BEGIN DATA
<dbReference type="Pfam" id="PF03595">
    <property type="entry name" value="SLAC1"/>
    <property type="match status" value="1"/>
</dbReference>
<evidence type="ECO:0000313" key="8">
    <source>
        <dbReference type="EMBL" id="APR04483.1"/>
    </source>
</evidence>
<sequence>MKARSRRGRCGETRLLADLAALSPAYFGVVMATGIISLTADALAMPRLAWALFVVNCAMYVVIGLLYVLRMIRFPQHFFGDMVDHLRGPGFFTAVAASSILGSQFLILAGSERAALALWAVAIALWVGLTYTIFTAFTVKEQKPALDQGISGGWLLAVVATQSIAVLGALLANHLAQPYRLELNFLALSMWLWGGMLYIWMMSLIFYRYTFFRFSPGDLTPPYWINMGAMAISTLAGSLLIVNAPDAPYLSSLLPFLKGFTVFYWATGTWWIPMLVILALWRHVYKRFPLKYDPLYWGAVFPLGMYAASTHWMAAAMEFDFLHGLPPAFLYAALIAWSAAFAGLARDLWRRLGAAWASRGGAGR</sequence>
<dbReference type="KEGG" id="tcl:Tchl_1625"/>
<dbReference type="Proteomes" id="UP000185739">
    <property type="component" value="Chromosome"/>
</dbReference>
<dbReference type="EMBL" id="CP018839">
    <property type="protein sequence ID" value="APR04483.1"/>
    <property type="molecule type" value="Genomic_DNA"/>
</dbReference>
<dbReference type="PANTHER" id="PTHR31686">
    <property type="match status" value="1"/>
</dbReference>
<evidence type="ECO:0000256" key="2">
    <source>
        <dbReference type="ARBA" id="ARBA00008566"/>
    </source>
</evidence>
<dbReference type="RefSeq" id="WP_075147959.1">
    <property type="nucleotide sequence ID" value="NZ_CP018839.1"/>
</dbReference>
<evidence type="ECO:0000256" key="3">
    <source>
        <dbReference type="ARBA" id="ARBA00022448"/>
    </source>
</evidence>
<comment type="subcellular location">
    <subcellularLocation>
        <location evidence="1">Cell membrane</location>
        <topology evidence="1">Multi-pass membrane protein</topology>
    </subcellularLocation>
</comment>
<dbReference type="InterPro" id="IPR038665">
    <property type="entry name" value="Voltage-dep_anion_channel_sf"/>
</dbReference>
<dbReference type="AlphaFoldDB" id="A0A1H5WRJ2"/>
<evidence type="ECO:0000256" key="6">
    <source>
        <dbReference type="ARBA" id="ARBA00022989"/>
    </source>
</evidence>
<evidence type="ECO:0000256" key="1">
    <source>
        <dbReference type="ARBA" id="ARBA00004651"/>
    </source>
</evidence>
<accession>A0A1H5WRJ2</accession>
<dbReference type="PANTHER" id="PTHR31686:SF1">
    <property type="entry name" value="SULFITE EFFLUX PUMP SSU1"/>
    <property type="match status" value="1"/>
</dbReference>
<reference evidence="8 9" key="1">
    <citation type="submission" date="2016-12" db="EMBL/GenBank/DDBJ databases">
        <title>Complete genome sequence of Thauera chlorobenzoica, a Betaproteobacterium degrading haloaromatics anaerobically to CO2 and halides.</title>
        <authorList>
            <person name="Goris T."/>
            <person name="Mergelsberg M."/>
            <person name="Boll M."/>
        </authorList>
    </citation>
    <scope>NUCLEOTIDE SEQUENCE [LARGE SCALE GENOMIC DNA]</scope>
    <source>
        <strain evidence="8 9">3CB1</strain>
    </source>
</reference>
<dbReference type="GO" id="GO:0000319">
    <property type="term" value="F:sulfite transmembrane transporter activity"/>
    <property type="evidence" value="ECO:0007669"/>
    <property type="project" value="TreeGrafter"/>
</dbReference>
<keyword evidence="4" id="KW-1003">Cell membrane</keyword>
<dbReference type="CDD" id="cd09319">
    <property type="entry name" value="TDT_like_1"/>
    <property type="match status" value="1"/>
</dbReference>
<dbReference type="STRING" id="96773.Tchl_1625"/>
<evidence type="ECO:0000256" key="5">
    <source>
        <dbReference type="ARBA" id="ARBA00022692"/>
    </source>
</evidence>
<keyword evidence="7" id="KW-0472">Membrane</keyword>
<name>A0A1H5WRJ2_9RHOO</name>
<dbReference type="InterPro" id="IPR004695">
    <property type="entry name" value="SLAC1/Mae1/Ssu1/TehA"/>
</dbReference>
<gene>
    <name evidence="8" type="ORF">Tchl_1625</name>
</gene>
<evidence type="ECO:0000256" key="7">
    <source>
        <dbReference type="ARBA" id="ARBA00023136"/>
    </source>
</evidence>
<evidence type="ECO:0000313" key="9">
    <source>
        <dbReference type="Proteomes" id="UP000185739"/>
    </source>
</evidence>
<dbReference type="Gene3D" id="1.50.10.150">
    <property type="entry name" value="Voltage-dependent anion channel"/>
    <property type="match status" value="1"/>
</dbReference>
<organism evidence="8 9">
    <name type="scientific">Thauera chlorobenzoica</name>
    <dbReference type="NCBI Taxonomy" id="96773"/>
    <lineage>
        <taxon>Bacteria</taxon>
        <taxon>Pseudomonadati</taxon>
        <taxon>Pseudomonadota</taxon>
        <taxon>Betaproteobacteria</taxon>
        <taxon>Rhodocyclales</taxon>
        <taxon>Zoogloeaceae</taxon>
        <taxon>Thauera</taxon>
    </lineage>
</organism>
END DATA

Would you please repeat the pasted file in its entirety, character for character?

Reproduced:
<dbReference type="Pfam" id="PF03595">
    <property type="entry name" value="SLAC1"/>
    <property type="match status" value="1"/>
</dbReference>
<evidence type="ECO:0000313" key="8">
    <source>
        <dbReference type="EMBL" id="APR04483.1"/>
    </source>
</evidence>
<sequence>MKARSRRGRCGETRLLADLAALSPAYFGVVMATGIISLTADALAMPRLAWALFVVNCAMYVVIGLLYVLRMIRFPQHFFGDMVDHLRGPGFFTAVAASSILGSQFLILAGSERAALALWAVAIALWVGLTYTIFTAFTVKEQKPALDQGISGGWLLAVVATQSIAVLGALLANHLAQPYRLELNFLALSMWLWGGMLYIWMMSLIFYRYTFFRFSPGDLTPPYWINMGAMAISTLAGSLLIVNAPDAPYLSSLLPFLKGFTVFYWATGTWWIPMLVILALWRHVYKRFPLKYDPLYWGAVFPLGMYAASTHWMAAAMEFDFLHGLPPAFLYAALIAWSAAFAGLARDLWRRLGAAWASRGGAGR</sequence>
<dbReference type="KEGG" id="tcl:Tchl_1625"/>
<dbReference type="Proteomes" id="UP000185739">
    <property type="component" value="Chromosome"/>
</dbReference>
<dbReference type="EMBL" id="CP018839">
    <property type="protein sequence ID" value="APR04483.1"/>
    <property type="molecule type" value="Genomic_DNA"/>
</dbReference>
<dbReference type="PANTHER" id="PTHR31686">
    <property type="match status" value="1"/>
</dbReference>
<evidence type="ECO:0000256" key="2">
    <source>
        <dbReference type="ARBA" id="ARBA00008566"/>
    </source>
</evidence>
<dbReference type="RefSeq" id="WP_075147959.1">
    <property type="nucleotide sequence ID" value="NZ_CP018839.1"/>
</dbReference>
<evidence type="ECO:0000256" key="3">
    <source>
        <dbReference type="ARBA" id="ARBA00022448"/>
    </source>
</evidence>
<comment type="subcellular location">
    <subcellularLocation>
        <location evidence="1">Cell membrane</location>
        <topology evidence="1">Multi-pass membrane protein</topology>
    </subcellularLocation>
</comment>
<dbReference type="InterPro" id="IPR038665">
    <property type="entry name" value="Voltage-dep_anion_channel_sf"/>
</dbReference>
<dbReference type="AlphaFoldDB" id="A0A1H5WRJ2"/>
<evidence type="ECO:0000256" key="6">
    <source>
        <dbReference type="ARBA" id="ARBA00022989"/>
    </source>
</evidence>
<evidence type="ECO:0000256" key="1">
    <source>
        <dbReference type="ARBA" id="ARBA00004651"/>
    </source>
</evidence>
<accession>A0A1H5WRJ2</accession>
<dbReference type="PANTHER" id="PTHR31686:SF1">
    <property type="entry name" value="SULFITE EFFLUX PUMP SSU1"/>
    <property type="match status" value="1"/>
</dbReference>
<reference evidence="8 9" key="1">
    <citation type="submission" date="2016-12" db="EMBL/GenBank/DDBJ databases">
        <title>Complete genome sequence of Thauera chlorobenzoica, a Betaproteobacterium degrading haloaromatics anaerobically to CO2 and halides.</title>
        <authorList>
            <person name="Goris T."/>
            <person name="Mergelsberg M."/>
            <person name="Boll M."/>
        </authorList>
    </citation>
    <scope>NUCLEOTIDE SEQUENCE [LARGE SCALE GENOMIC DNA]</scope>
    <source>
        <strain evidence="8 9">3CB1</strain>
    </source>
</reference>
<dbReference type="GO" id="GO:0000319">
    <property type="term" value="F:sulfite transmembrane transporter activity"/>
    <property type="evidence" value="ECO:0007669"/>
    <property type="project" value="TreeGrafter"/>
</dbReference>
<keyword evidence="4" id="KW-1003">Cell membrane</keyword>
<dbReference type="CDD" id="cd09319">
    <property type="entry name" value="TDT_like_1"/>
    <property type="match status" value="1"/>
</dbReference>
<dbReference type="STRING" id="96773.Tchl_1625"/>
<evidence type="ECO:0000256" key="5">
    <source>
        <dbReference type="ARBA" id="ARBA00022692"/>
    </source>
</evidence>
<keyword evidence="7" id="KW-0472">Membrane</keyword>
<name>A0A1H5WRJ2_9RHOO</name>
<dbReference type="InterPro" id="IPR004695">
    <property type="entry name" value="SLAC1/Mae1/Ssu1/TehA"/>
</dbReference>
<gene>
    <name evidence="8" type="ORF">Tchl_1625</name>
</gene>
<evidence type="ECO:0000256" key="7">
    <source>
        <dbReference type="ARBA" id="ARBA00023136"/>
    </source>
</evidence>
<evidence type="ECO:0000313" key="9">
    <source>
        <dbReference type="Proteomes" id="UP000185739"/>
    </source>
</evidence>
<dbReference type="Gene3D" id="1.50.10.150">
    <property type="entry name" value="Voltage-dependent anion channel"/>
    <property type="match status" value="1"/>
</dbReference>
<organism evidence="8 9">
    <name type="scientific">Thauera chlorobenzoica</name>
    <dbReference type="NCBI Taxonomy" id="96773"/>
    <lineage>
        <taxon>Bacteria</taxon>
        <taxon>Pseudomonadati</taxon>
        <taxon>Pseudomonadota</taxon>
        <taxon>Betaproteobacteria</taxon>
        <taxon>Rhodocyclales</taxon>
        <taxon>Zoogloeaceae</taxon>
        <taxon>Thauera</taxon>
    </lineage>
</organism>